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Blocking ‘Hot’ Substance Could Eliminate Pain

April 27, 2010

The body creates a fatty acid similar to capsaicin – the ingredient that makes chili peppers taste hot – at the site of pain, and blocking its production could lead to a new generation of painkillers, according to researchers from the University of Texas Health Science Center at San Antonio.

“Nearly everyone will experience persistent pain at some point in their lifetime,” Dr. Kenneth Hargreaves, the lead researcher and the chair of the Department of Endodontics in the Dental School at the UT Health Science Center, said in an Monday press release.

“Our findings are truly exciting because they will offer physicians, dentists and patients more options in prescription pain medications,” he added. “In addition, they may help circumvent the problem of addiction and dependency to pain medications, and will have the potential to benefit millions of people who suffer from chronic pain every day.”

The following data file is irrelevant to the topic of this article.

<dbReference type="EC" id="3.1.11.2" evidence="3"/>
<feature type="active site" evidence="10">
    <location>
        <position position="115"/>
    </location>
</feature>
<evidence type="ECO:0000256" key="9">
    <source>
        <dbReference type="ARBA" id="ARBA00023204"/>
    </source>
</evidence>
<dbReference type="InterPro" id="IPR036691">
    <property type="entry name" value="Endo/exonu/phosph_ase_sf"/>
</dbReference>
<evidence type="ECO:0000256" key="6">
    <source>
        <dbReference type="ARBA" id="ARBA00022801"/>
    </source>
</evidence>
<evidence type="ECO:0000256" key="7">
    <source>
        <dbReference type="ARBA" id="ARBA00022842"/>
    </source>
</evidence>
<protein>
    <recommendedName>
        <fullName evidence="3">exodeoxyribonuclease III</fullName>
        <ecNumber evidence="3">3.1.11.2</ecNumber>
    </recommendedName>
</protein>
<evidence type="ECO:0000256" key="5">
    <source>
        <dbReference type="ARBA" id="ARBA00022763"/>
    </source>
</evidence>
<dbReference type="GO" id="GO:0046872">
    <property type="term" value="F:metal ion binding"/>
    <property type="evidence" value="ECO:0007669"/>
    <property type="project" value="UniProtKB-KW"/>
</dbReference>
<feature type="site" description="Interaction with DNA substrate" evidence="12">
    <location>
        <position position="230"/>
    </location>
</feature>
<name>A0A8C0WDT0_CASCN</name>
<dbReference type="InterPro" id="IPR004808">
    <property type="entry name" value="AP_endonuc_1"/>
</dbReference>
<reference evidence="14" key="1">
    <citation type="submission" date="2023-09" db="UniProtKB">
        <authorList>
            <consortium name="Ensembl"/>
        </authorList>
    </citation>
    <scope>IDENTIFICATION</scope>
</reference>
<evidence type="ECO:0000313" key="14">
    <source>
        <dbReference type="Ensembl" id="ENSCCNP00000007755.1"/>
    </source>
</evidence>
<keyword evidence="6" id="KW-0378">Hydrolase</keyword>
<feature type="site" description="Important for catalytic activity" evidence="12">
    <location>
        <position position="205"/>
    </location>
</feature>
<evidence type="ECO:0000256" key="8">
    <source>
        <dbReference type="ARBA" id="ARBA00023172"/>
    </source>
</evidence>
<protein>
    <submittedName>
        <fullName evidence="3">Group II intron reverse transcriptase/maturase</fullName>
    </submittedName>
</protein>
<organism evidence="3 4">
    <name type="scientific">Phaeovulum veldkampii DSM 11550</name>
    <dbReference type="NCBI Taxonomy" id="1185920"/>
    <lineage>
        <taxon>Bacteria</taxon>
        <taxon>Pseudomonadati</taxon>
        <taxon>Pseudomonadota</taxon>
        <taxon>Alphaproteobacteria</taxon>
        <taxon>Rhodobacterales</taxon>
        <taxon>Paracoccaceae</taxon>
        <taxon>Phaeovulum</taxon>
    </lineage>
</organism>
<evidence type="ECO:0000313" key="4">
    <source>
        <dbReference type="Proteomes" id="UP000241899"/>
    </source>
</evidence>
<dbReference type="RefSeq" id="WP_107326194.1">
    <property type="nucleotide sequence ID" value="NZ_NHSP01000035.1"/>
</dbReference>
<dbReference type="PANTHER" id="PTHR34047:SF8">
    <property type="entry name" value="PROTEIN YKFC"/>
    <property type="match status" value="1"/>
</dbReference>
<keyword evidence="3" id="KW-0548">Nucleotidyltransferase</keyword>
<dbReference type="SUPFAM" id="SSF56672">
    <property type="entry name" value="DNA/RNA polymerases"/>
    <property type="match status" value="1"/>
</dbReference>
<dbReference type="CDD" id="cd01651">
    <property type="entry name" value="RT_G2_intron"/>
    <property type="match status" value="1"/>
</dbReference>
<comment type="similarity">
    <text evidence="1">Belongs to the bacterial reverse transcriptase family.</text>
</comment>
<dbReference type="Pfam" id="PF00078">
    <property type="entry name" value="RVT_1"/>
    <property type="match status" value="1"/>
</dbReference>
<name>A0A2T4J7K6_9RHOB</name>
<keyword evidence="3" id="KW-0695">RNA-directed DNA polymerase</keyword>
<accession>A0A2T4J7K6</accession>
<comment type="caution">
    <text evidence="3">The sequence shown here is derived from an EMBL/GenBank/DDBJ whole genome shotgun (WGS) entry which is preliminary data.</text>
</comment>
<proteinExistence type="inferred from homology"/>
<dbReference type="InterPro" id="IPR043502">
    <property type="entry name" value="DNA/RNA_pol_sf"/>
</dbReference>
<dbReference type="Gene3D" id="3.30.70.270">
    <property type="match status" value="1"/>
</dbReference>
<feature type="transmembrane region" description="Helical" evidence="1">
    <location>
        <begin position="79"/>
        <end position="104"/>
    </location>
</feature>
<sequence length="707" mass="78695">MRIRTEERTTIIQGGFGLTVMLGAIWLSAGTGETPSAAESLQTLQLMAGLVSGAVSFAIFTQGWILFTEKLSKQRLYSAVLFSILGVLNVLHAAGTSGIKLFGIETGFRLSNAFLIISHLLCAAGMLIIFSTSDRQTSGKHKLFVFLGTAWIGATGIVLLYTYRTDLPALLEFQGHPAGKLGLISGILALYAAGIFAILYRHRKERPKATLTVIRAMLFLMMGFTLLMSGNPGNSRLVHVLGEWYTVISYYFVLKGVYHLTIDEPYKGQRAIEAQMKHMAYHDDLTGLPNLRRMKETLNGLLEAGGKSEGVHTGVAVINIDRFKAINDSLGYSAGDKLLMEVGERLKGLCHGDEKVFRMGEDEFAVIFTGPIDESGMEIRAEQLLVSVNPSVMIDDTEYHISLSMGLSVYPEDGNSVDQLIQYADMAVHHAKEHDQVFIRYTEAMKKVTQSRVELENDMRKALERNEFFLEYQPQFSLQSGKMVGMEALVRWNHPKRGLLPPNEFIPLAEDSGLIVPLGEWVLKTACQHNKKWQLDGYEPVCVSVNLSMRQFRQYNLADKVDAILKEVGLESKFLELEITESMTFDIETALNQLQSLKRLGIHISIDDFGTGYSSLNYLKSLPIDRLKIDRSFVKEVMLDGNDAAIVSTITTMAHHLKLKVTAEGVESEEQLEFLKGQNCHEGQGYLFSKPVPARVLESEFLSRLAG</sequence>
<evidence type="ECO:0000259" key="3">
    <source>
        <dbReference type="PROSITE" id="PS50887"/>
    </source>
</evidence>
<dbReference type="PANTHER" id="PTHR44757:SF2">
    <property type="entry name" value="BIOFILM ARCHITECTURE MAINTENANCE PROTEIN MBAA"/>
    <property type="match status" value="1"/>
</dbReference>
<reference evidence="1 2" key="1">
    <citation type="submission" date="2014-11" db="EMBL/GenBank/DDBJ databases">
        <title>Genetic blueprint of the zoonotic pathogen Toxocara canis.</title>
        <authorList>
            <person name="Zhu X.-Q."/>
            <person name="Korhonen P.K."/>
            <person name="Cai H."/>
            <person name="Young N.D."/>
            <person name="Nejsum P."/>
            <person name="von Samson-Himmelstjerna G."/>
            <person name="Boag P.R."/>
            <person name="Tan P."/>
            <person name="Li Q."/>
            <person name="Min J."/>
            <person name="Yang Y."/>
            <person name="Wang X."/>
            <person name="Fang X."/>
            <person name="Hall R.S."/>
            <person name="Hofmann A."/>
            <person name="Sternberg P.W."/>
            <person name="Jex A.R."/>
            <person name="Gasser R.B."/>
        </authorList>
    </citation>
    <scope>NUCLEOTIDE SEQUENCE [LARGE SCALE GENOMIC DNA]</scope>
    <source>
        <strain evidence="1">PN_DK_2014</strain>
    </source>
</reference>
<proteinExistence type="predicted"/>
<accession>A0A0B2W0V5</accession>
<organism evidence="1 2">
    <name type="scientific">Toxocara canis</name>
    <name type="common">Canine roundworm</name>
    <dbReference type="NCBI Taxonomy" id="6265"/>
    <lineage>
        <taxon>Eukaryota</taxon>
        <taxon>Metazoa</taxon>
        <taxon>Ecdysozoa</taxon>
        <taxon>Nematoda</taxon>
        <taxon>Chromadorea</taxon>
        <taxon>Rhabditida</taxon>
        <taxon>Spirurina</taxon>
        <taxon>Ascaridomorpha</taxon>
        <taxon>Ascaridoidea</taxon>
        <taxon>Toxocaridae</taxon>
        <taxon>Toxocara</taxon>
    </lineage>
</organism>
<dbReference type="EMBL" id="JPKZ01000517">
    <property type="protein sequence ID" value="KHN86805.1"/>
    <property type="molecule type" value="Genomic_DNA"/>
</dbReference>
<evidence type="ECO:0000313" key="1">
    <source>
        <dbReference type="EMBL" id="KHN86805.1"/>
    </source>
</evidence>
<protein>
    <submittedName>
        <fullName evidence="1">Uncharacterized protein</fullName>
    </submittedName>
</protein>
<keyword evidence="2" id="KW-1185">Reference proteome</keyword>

Dr. Hargreaves told Reuters’ Health and Science Editor Maggie Fox that he and his associates are now working on a pill that can block the production of this substance, effectively blocking pain at the source. He told Fox that said medication would likely be effective against any type of pain caused by inflammation, including arthritis and even cancer. Furthermore, it would not be addictive and would not have any of the side effects associated with aspirin, narcotics, or anti-inflammatory drugs.

“For the first time we have the opportunity to try to block pain at its source,” Dr. Hargreaves told Fox in a telephone interview on Monday.

“Our findings are truly exciting because they will offer physicians, dentists and patients more options in prescription pain medications,” he added. “In addition, they may help circumvent the problem of addiction and dependency to pain medications, and will have the potential to benefit millions of people who suffer from chronic pain every day.”

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